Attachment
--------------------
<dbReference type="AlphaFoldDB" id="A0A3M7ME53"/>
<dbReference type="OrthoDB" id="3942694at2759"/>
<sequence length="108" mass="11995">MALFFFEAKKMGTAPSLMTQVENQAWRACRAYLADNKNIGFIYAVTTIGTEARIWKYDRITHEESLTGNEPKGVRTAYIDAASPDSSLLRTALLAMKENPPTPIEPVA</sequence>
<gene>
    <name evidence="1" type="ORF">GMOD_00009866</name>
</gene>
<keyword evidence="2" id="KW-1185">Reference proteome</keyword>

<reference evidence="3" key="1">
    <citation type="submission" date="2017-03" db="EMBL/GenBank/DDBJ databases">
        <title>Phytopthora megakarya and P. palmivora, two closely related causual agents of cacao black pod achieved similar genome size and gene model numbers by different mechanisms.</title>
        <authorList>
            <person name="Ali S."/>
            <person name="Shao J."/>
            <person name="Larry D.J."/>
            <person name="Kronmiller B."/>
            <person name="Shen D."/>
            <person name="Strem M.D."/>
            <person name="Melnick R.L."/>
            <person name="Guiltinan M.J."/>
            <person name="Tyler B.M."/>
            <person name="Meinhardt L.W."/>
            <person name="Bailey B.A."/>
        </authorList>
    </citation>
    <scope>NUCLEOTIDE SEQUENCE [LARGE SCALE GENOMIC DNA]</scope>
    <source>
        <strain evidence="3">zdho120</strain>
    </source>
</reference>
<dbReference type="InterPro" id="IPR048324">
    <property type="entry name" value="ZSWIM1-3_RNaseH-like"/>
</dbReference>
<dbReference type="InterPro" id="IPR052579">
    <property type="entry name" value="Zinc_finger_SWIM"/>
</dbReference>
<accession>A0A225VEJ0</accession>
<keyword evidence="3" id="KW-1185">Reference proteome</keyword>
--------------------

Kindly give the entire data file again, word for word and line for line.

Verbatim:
<dbReference type="AlphaFoldDB" id="A0A3M7ME53"/>
<dbReference type="OrthoDB" id="3942694at2759"/>
<sequence length="108" mass="11995">MALFFFEAKKMGTAPSLMTQVENQAWRACRAYLADNKNIGFIYAVTTIGTEARIWKYDRITHEESLTGNEPKGVRTAYIDAASPDSSLLRTALLAMKENPPTPIEPVA</sequence>
<gene>
    <name evidence="1" type="ORF">GMOD_00009866</name>
</gene>
<keyword evidence="2" id="KW-1185">Reference proteome</keyword>

<reference evidence="3" key="1">
    <citation type="submission" date="2017-03" db="EMBL/GenBank/DDBJ databases">
        <title>Phytopthora megakarya and P. palmivora, two closely related causual agents of cacao black pod achieved similar genome size and gene model numbers by different mechanisms.</title>
        <authorList>
            <person name="Ali S."/>
            <person name="Shao J."/>
            <person name="Larry D.J."/>
            <person name="Kronmiller B."/>
            <person name="Shen D."/>
            <person name="Strem M.D."/>
            <person name="Melnick R.L."/>
            <person name="Guiltinan M.J."/>
            <person name="Tyler B.M."/>
            <person name="Meinhardt L.W."/>
            <person name="Bailey B.A."/>
        </authorList>
    </citation>
    <scope>NUCLEOTIDE SEQUENCE [LARGE SCALE GENOMIC DNA]</scope>
    <source>
        <strain evidence="3">zdho120</strain>
    </source>
</reference>
<dbReference type="InterPro" id="IPR048324">
    <property type="entry name" value="ZSWIM1-3_RNaseH-like"/>
</dbReference>
<dbReference type="InterPro" id="IPR052579">
    <property type="entry name" value="Zinc_finger_SWIM"/>
</dbReference>
<accession>A0A225VEJ0</accession>
<keyword evidence="3" id="KW-1185">Reference proteome</keyword>